The news hit last week that Phil Ivey had filed suit against Crockfords, a British-based casino, for withholding the £7.8 million ($12.1 million) he won back in August of 2012 while playing Punto Banco.
The dailymail.co.uk. has a new report out that the Genting-owned Crockfords has reason to believe that Ivey and his female companion were able to "read" cards that had tiny manufacturer flaws which were caused by “a mistake during the cutting process at an overseas manufacturing plant.
The Daily Mail originally brought the news to light of Ivey's good-sized Punto Banco win when he played over two nights at £50,000-£150,000 per hand. At one point Ivey was down £500,000 but managed to find a winning streak that not only got him even, but put him up for the night with a £2.3 million profit. The next night he scored an additional £5.5 million courtesy of Crockfords.
The flaw: When turned 180 degrees, the cards did not look exactly the same which allows players to use a system known as "Playing the turn."
“By turning an asymmetrical card 180 degrees it is possible to identify what the value of the card is before it is revealed,” leading casino surveillance specialist Willy Allison explained in the Daily Mail. “You simply glance at the edges on the back of the card ... Essentially, playing the turn has the same effect as marking the cards and gives players a huge house edge ... Who needs invisible ink and red-tinted sunglasses when you’ve got manufacturer-made 'marked cards?'”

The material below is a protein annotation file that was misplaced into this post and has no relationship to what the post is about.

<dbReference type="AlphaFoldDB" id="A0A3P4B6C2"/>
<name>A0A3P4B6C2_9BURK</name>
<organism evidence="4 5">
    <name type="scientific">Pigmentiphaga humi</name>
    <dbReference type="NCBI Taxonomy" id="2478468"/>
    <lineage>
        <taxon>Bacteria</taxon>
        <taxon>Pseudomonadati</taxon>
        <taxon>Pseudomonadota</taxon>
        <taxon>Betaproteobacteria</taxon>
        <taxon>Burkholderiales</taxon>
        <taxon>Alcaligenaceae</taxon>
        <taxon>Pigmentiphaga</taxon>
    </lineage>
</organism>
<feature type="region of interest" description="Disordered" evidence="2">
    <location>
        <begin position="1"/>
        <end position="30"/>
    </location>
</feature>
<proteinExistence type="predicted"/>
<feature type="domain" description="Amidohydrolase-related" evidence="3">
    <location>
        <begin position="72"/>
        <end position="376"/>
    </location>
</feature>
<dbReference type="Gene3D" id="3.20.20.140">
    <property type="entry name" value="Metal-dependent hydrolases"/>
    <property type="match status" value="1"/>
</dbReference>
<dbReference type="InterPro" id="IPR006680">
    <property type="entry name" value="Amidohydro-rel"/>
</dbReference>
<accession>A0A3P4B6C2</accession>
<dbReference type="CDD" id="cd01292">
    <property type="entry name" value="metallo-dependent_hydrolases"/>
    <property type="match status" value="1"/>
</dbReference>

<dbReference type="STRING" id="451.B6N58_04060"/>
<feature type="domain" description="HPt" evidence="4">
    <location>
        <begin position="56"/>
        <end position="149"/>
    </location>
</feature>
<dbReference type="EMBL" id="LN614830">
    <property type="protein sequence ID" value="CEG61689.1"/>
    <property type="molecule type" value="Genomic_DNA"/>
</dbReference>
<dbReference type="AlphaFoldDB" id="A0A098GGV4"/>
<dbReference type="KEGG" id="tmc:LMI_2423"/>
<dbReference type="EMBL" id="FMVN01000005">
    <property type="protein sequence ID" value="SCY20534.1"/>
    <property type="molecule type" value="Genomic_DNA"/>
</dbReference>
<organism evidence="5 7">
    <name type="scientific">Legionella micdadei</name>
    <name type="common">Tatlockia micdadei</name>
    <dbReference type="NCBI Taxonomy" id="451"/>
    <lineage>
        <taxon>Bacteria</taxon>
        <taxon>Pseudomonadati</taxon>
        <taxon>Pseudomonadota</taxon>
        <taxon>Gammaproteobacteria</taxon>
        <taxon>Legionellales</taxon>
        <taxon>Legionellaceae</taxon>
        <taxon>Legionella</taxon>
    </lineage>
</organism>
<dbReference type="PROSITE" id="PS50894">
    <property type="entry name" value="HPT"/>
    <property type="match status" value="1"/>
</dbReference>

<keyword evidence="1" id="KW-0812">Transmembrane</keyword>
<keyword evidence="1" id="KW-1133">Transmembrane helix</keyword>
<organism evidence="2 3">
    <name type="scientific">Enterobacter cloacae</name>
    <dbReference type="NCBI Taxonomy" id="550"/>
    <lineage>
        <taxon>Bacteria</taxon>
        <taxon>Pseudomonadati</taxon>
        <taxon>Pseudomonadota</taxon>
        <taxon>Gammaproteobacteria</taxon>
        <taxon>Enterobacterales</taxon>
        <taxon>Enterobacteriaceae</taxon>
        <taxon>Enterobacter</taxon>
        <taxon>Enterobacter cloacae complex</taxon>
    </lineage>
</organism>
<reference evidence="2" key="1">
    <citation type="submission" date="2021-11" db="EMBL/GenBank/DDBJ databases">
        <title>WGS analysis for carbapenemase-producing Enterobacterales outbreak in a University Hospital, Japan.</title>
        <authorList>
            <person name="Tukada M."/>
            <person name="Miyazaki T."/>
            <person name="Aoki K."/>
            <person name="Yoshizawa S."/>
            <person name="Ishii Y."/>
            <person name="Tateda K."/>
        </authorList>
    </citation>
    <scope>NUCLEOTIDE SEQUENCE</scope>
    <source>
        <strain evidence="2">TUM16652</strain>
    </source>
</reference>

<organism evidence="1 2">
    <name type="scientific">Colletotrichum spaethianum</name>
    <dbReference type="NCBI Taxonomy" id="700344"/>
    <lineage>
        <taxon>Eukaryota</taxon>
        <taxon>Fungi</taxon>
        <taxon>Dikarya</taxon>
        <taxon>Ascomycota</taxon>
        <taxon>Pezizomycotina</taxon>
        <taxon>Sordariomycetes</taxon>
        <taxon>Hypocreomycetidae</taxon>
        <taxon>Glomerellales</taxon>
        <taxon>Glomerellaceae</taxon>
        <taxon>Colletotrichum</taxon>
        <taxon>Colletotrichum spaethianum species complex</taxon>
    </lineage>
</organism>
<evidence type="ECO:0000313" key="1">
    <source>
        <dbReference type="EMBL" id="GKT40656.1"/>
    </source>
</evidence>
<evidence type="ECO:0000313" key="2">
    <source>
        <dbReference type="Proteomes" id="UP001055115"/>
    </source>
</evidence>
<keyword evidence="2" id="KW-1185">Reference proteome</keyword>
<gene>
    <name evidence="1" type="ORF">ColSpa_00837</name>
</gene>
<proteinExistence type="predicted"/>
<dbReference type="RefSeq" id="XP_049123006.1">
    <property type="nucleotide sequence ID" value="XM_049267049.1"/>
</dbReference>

The Daily Mail provided a depiction of how the game may have unfolded:
Ivey is represented by Archerfield Partners and Richard Spearman QC and commented on the suit last week.
“I am deeply saddened that Crockfords has left me no alternative but to proceed with legal action, following its decision to withhold my winnings. I have much respect for Gentings, which has made this a very difficult decision for me.
“Over the years I have won and lost substantial sums at Crockfords and I have always honoured my commitments. At the time, I was given a receipt for my winnings but Crockfords subsequently withheld payment. I, therefore, feel I have no alternative but to take legal action.”
The 184-year-old casino did return Ivey’s initial £1 million stake and have taken the stand that they “shall be defending [Ivey’s claim] vigorously.”